A farmer who claimed her life would have been destroyed by a large-scale wind farm broke down in tears as councillors unanimously rejected the scheme.
Anita Coleman, who would have lived about 600m from the nearest turbine, thanked the 13 councillors through sobs of happiness after they branded the scheme for nine turbines at Batsworthy Cross a disaster for Exmoor.
The decision, which was met by raucous applause from the majority of the 300-strong crowd, came after a heated five-and-a-half hour meeting.
In keeping with the size of the application, councillors held the meeting at the Bishops Nympton village hall, in a community which would have been deeply affected by the development.
Forty-five people made passionate submissions for or against the scheme, amid heckling from the crowd, shouts of approval and even allegations of threats and bribery.
Sarah Bryan, a representative of Exmoor National Park, kicked off the meeting and received a deafening round of applause when she spoke of Exmoor as a “small and fragile national park” which must be protected.
Knowstone councillor John Stanbury described the turbines as “dominating structures with abysmal productivity”.
And South Molton estate agent Geoffrey Clapp asked councillors: “Do you want to be remembered for the pointless destruction of this beautiful part of Devon?”
He told them: “Fullabrook is a major mistake. We must not make the same mistake again.”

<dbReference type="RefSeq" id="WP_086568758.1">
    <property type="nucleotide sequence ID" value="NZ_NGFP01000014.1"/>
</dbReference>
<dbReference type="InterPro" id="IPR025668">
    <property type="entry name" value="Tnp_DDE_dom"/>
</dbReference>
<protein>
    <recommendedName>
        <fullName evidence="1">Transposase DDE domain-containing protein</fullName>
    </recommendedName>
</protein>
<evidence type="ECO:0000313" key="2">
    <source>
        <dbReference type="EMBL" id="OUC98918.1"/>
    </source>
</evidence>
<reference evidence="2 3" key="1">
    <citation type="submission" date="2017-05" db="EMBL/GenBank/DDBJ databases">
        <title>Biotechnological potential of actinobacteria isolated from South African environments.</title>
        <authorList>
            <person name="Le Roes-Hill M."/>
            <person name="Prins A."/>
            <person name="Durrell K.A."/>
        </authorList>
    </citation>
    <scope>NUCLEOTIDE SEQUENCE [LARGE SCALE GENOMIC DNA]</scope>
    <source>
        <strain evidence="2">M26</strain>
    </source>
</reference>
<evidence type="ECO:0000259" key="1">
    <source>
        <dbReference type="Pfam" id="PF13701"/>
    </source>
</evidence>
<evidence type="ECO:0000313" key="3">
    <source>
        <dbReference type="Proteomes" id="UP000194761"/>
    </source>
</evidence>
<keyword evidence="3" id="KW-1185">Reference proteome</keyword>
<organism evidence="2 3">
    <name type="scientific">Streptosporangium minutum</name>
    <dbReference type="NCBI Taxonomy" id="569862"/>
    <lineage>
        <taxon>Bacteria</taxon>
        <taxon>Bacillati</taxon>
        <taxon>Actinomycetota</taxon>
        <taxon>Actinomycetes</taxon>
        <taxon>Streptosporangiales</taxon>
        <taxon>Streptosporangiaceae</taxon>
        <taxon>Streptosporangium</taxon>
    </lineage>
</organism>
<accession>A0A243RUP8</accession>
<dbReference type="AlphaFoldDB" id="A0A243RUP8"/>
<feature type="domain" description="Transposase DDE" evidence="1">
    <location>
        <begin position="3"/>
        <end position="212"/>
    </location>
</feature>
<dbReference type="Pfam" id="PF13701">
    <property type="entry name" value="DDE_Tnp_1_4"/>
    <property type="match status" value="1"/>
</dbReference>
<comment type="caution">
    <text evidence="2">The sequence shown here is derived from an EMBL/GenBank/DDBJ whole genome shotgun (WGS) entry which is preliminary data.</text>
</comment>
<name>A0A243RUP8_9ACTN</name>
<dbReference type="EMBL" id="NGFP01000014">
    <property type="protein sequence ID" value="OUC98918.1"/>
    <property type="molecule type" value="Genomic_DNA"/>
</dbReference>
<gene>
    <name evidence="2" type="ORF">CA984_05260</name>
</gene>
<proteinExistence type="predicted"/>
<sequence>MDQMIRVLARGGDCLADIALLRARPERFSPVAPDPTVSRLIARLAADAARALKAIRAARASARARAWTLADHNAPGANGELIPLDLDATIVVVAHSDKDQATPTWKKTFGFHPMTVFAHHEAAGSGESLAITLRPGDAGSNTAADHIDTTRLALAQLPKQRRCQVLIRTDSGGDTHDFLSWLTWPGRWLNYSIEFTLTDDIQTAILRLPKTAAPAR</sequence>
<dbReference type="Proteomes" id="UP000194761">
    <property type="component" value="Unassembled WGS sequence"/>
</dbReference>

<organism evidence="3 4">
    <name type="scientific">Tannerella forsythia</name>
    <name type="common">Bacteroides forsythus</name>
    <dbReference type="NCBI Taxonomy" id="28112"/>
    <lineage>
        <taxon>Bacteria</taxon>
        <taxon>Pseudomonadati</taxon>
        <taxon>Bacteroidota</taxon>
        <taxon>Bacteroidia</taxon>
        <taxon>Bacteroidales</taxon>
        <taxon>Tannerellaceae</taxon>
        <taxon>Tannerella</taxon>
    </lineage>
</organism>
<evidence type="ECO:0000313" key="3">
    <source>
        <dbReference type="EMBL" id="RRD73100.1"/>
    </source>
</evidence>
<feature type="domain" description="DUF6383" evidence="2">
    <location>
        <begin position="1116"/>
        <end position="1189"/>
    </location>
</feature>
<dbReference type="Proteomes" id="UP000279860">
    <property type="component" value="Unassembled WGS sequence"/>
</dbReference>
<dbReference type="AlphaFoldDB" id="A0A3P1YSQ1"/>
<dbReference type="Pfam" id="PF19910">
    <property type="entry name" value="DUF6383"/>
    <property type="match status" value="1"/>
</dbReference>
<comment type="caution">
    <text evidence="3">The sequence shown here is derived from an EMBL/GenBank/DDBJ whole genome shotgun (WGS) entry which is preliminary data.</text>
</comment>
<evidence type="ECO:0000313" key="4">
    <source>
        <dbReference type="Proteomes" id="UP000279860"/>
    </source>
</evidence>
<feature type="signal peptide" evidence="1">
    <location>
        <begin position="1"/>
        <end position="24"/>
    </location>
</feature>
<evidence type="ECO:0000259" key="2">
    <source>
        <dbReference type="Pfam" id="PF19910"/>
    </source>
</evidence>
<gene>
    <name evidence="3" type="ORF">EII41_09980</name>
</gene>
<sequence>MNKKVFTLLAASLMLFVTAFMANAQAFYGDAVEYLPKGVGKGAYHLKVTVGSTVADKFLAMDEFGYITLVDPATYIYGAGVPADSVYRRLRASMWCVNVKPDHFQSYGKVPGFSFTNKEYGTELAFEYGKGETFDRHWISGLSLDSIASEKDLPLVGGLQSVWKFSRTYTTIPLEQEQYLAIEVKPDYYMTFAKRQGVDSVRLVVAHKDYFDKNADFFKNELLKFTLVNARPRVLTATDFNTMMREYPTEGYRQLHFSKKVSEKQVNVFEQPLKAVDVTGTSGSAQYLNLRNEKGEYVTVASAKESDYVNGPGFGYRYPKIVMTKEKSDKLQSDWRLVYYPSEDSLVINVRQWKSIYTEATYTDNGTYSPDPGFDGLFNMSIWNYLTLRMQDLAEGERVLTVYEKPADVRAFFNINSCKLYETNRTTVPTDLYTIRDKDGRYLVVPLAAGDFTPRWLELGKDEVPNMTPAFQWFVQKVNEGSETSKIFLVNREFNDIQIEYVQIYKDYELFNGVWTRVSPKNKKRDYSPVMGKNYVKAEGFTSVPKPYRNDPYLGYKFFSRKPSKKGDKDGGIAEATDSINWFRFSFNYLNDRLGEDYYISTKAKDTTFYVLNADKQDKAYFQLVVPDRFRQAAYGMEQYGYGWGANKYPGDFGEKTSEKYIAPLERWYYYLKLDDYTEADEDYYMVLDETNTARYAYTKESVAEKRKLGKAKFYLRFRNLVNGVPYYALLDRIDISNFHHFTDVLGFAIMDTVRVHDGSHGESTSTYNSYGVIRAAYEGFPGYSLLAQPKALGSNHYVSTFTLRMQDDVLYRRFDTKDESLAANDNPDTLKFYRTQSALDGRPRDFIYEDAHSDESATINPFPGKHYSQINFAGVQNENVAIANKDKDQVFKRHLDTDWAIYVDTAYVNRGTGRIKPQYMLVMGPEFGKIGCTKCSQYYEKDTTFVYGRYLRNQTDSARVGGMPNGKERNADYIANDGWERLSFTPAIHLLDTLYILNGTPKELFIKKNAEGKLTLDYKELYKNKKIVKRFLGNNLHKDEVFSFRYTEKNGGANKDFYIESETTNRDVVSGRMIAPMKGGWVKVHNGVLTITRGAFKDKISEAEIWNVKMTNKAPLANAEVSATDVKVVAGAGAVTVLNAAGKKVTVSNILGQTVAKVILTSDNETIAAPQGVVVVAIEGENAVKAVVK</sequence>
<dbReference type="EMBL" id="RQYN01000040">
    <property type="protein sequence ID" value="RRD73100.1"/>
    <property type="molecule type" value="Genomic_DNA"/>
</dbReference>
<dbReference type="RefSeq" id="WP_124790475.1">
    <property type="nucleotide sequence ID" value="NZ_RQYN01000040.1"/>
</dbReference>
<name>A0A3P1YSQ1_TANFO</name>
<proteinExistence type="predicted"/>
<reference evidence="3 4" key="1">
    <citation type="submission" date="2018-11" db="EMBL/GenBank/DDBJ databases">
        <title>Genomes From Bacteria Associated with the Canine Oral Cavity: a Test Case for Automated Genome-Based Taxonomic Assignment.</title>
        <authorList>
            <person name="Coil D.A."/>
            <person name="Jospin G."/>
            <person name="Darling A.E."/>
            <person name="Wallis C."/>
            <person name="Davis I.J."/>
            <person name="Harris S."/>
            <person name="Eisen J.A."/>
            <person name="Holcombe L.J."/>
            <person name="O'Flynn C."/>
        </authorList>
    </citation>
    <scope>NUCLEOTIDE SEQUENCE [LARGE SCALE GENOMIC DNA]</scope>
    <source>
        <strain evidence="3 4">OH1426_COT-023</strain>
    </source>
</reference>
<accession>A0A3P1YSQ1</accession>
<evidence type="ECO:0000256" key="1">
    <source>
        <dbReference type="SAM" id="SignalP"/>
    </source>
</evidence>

About a dozen speakers turned out to support the scheme and spoke of bringing North Devon into the 21st Century.
Rosemary Haworth-Booth, of the Green party, said the council could not sit back and do nothing and should instead “lead by example”.
Ricky Knight, also from the Green party, questioned how generic the “reams of objections were” and claimed the silent majority were in favour of wind turbines.
And L’Anne Knight said many young people had embraced Fullabrook, including local schools. It was the older generation which could not accept change, she said.
The councillors, who made their unanimous decision within 20 minutes, also had their say about the scheme.
It was followed by approving shouts, a large cheer and hugs and kisses between those who have campaigned for years against the scheme.
Councillor David Worden said there was no accurate wind speed data, noise data and or ecology information on which to make a judgement.
Councillor Richard Edgell said it was impossible to reach any other conclusion, except that the scheme was at odds with Exmoor’s landscape.
And Councillor Joe Tucker believed turbines should not be built closer than 1,500m from a home.
After the meeting, nearby resident Howard Reeves told the Journal it was “a victory for the people”.